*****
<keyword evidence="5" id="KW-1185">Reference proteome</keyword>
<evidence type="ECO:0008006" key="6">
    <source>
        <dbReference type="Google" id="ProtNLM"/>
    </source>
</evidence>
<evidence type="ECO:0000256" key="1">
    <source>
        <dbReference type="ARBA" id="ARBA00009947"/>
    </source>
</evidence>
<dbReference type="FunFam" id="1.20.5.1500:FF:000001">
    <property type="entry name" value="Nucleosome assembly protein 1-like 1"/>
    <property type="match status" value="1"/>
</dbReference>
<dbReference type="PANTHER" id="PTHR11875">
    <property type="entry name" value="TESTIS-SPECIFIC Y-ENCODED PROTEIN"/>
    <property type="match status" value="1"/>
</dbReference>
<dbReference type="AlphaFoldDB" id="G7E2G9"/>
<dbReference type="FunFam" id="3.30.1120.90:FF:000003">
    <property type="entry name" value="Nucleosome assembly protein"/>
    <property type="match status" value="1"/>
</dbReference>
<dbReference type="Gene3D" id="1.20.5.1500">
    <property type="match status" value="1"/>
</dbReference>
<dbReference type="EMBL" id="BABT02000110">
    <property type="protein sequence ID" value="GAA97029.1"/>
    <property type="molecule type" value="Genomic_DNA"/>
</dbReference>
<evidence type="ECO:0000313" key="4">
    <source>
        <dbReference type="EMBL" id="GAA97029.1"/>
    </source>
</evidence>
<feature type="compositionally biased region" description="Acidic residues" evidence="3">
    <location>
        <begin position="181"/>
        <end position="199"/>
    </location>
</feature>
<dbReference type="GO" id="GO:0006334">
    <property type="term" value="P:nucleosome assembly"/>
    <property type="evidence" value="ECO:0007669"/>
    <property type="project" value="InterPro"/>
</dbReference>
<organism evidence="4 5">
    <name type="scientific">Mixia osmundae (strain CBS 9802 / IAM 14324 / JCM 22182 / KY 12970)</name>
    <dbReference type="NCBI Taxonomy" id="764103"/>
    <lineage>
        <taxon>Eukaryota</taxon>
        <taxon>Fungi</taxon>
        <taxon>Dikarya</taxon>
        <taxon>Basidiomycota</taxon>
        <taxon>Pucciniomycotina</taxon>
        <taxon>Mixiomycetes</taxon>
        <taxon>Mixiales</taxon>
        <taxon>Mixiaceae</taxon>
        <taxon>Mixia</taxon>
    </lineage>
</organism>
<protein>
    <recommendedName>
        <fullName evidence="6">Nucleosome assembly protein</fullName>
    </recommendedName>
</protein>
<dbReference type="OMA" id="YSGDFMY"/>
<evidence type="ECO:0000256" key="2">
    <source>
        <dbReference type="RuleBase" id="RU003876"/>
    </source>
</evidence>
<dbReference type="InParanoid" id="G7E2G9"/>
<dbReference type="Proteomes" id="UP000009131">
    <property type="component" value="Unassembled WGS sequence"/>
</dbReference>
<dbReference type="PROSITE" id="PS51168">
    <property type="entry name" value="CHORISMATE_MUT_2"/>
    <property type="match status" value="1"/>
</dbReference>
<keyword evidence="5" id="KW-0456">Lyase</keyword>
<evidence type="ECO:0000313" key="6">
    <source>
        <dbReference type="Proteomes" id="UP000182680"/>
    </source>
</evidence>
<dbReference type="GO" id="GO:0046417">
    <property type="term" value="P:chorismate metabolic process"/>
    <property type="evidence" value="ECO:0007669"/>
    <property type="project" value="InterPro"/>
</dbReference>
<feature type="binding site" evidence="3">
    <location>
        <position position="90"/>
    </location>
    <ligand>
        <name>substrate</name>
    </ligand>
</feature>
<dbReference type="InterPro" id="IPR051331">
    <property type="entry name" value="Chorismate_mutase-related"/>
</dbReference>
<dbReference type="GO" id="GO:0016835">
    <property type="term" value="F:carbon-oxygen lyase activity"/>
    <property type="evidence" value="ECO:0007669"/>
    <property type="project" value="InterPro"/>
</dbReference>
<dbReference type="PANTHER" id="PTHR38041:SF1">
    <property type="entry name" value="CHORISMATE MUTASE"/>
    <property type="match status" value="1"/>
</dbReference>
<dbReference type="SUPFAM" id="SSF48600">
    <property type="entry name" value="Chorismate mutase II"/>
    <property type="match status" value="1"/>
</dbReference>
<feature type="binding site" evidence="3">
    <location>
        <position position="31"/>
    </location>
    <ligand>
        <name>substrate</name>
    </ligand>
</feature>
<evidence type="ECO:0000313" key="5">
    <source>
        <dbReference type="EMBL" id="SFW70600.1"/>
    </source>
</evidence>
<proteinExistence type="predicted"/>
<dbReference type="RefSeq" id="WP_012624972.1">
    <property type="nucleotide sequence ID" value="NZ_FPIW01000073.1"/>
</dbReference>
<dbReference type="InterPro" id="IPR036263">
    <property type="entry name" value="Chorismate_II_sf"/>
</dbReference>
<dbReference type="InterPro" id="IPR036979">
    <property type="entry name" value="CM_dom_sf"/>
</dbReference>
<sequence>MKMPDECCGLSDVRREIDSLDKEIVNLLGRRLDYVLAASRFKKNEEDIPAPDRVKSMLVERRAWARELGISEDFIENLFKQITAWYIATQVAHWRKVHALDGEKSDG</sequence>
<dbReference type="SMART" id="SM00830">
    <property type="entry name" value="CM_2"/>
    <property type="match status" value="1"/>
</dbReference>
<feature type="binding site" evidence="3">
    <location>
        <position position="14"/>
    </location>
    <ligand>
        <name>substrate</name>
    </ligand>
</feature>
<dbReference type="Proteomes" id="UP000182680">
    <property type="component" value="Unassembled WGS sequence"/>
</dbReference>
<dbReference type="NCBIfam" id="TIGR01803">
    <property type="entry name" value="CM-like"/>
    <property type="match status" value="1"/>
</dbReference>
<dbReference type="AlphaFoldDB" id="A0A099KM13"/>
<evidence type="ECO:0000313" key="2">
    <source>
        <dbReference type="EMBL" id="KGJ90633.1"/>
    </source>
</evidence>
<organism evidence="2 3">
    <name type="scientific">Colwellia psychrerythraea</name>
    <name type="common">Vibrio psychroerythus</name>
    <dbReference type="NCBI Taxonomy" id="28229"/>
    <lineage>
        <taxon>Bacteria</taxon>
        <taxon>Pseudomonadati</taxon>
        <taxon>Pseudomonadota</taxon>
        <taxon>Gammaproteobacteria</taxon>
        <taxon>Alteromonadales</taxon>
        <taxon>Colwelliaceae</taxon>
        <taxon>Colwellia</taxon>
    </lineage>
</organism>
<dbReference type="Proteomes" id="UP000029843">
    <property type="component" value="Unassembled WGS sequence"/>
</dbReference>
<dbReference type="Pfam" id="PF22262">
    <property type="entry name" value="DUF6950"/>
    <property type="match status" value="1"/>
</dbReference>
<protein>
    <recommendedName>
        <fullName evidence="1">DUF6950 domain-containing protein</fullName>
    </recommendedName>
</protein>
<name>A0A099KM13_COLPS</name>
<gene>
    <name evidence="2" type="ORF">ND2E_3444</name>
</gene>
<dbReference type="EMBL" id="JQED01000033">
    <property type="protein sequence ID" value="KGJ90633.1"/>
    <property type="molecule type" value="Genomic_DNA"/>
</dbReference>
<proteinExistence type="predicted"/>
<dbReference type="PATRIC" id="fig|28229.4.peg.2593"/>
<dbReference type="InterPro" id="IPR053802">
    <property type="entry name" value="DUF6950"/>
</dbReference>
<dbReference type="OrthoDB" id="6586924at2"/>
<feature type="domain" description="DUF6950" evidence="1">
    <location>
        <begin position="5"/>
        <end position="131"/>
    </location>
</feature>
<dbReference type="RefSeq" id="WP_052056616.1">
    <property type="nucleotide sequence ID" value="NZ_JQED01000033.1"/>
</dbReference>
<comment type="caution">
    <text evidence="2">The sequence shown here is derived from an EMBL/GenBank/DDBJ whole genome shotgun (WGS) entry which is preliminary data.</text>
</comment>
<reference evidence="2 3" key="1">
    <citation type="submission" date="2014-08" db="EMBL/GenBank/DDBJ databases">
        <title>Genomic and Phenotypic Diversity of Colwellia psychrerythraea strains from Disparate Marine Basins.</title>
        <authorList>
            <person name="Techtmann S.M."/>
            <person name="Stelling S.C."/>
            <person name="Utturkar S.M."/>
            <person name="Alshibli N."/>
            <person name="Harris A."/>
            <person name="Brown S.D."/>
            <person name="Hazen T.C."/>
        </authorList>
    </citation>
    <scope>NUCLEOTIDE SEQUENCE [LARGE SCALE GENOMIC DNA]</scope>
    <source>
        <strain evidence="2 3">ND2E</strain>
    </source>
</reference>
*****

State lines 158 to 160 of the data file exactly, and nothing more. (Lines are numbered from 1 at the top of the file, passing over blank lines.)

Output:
    <property type="match status" value="1"/>
</dbReference>
<dbReference type="AlphaFoldDB" id="A0A099KM13"/>